SOUTH Tyneside councillors are to be asked to accept a pay freeze for the second consecutive year.
An independent remuneration panel has recommended the basic allowance given to all 54 borough councillors – standing at £7,226 a year – remains the same in 2014/15.
The amount paid to the council leader, Labour’s Coun Iain Malcolm, as a special responsibility allowance will be frozen at £27,820.
Additionally, chairmen and women of various council committees and panels will continue to receive between £4,817 and £9,635.
But it has been announced that the chairman, Coun Margaret Meling, and vice chairman, Coun Pay Hay, of the new safeguarding and educational panel will in future receive special responsibility allowances of £4,817 and £2,409 respectively.
That’s a decision which has been criticised by Coun George Elsom, an independent representative and leader of the opposition on South Tyneside Council.
He said: “Naturally I welcome the freeze in members’ allowances at this time, but it’s just ridiculous to pay the chairman of this committee almost £5,000 when it meets just six times a year. That’s £800 a meeting.
“Under this administration more and more committees have been formed, creating more payments for chairmen and vice chairmen.”
Coun Iain Malcolm has responded, saying: “The council is legally obliged to have a members’ allowance scheme in operation and it is responsibility of an external independent panel to recommend the levels of such remuneration.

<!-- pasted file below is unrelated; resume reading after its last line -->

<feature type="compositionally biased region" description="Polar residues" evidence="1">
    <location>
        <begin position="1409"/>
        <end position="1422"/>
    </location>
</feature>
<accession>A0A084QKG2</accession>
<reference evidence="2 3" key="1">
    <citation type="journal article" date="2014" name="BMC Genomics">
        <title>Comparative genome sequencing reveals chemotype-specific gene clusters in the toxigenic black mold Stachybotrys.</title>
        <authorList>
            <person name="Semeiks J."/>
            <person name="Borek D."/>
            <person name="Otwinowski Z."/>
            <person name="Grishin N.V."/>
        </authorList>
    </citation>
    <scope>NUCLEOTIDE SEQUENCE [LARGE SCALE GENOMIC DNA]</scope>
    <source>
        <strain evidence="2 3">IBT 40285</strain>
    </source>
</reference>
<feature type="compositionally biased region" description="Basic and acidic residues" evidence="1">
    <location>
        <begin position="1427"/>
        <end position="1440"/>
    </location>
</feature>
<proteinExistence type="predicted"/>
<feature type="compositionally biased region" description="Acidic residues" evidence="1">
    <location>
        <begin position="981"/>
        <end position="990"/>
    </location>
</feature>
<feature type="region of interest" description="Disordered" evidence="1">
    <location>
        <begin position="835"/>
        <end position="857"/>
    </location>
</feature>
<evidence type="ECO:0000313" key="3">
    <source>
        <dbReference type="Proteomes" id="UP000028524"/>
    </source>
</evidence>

“Any elected member can advise that they do not wish to receive their allowance or claim expenses for the work they do.
“Despite repeatedly criticising allowances, all opposition members claim them. Coun Elsom was previously vice chairman of the pensions committee and now claims an additional allowance as leader of the opposition.”
The Independent Remuneration Panel, which took the decision to freeze the payments, is made up of Andrew Moffat, chief executive at the Port of Tyne, Des Young, a director at Siemens, and Lindsey Whiterod, principal and chief executive at South Tyneside College.
A report, to be presented to the full council on Thursday, says: “The main risk is if members’ allowances do not properly compensate them for time and costs they expend, it may become more difficult to attract people to stand as candidates for council, and it may become more difficult for existing members to carry out their role.”
Under the new recommendations, the nine members of the council’s decision-making cabinet will continue to receive £11,535 each for their roles, plus a basic allowance of £7,226, taking their pay to £18,761 – more than £360 a week.
Back in 2012/13 cabinet members received a 19.7 per cent pay hike.
And chairmen of all the borough’s community area forums saw a pay increase from £4,817 to £5,817 – up a whopping 20.8 per cent.
Last year, the panel recommended a five per cent increase for the council’s leader and deputy leader.
But Coun Malcolm and his deputy, Coun Alan Kerr, chose not to accept it as a show of solidarity with council workers.